This one worked well enough to make you read on …
Of course, you’re a sample size of one. That doesn’t make for a particularly convincing argument. But as I was working on the slides for today’s Web clinic – “Quick Win Clinic (Part 1): The 5 easiest changes to make to your landing pages right now” – I noticed that several of the experiments we are using to illustrate the “5 easiest changes,” include question headlines …
And all of them were examples of what NOT to do.
Let me show you what I mean …
Question Headline Experiment #1:
Question Headline Experiment #2:
Question Headline Experiment #3:
Seeing the question headlines in these tests is exactly what made me wonder whether there was something inherently wrong with question headlines. But before I go any further, I need to establish two caveats:
- The headline was not the only contributing factor in any of the three tests
- Just because question headlines didn’t work in these tests doesn’t mean they NEVER work
With that said, I thought it was more than a coincidence that three pages improved in performance when headlines were changed from questions to statements.
When I thought about it, I realized that it may not be the “question” nature of the headline that is contributing to their underperformance, but rather the company-centric focus.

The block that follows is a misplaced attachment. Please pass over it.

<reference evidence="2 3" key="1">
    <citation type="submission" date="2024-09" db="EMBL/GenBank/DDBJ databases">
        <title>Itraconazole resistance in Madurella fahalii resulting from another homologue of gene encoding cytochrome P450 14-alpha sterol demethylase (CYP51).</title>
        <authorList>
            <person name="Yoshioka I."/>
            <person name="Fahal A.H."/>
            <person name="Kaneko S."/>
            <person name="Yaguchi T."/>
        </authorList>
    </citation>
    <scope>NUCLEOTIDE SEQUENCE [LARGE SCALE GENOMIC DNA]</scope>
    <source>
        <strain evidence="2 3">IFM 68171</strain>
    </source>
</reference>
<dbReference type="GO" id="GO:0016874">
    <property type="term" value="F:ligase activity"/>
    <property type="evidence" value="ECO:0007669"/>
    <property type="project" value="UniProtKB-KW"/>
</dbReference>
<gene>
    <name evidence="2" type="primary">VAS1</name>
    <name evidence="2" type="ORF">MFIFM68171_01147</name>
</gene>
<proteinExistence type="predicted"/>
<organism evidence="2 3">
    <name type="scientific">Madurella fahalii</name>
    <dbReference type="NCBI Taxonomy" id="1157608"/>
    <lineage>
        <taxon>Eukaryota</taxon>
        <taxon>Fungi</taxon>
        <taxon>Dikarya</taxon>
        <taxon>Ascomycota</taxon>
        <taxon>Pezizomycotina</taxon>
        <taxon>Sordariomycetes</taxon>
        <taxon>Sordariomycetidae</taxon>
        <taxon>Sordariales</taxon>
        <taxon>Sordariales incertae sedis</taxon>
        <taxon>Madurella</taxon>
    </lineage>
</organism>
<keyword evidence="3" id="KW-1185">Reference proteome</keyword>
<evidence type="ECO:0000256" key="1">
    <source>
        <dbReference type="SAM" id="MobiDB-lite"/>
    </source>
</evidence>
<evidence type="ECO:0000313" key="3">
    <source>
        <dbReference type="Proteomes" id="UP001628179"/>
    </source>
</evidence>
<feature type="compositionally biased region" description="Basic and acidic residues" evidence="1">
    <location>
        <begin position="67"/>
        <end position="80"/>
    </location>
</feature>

These headlines are simply a micro version of the same problem writ large through the entire experience of the page—a lack of customer focus.
In each question headline, there is an intrinsic focus on the company itself rather than the customer:
- Why trade Forex with ForexTrading.com?
- Why do 10,000 Event Planners Choose RegOnline?
- Why Try Britannica Online?
In contrast, each winning headline focuses instead on the value the customer stands to receive:
- Get your free, no risk, no obligation $100,000 Forex Trading Demo Account
- Let your events manage themselves
- Get Unlimited Access to all 32 Volumes of Encyclopedia Britannica during your FREE TRIAL…
In the mind of the customer, it is not a matter of a question headline or a statement headline, but rather how quickly they can see the value of the offer on the page.
So do question headlines work or not?
Yes and no. There seems to be a correlation between question headlines and ineffective headlines, but I’m not so sure about causation.
I’d say question headlines are dangerous. When you set out to write a question headline, you risk delaying a promise of value that would engage the customer and give the customer a reason to read on.
But if you can write a question headline that is provocative and hints that there is something in the following material that the reader will want, then by all means, don’t rule out testing the question headline.
A quick note about today’s Web clinic …
The examples above are taken from the deck for today’s 4:00 PM EDT Web clinic: “Quick Win Clinic (Part 1): The 5 easiest changes to make to your landing pages right now.” If you would like to attend the clinic and learn more about simple changes you can make to your landing pages, simply register at that link.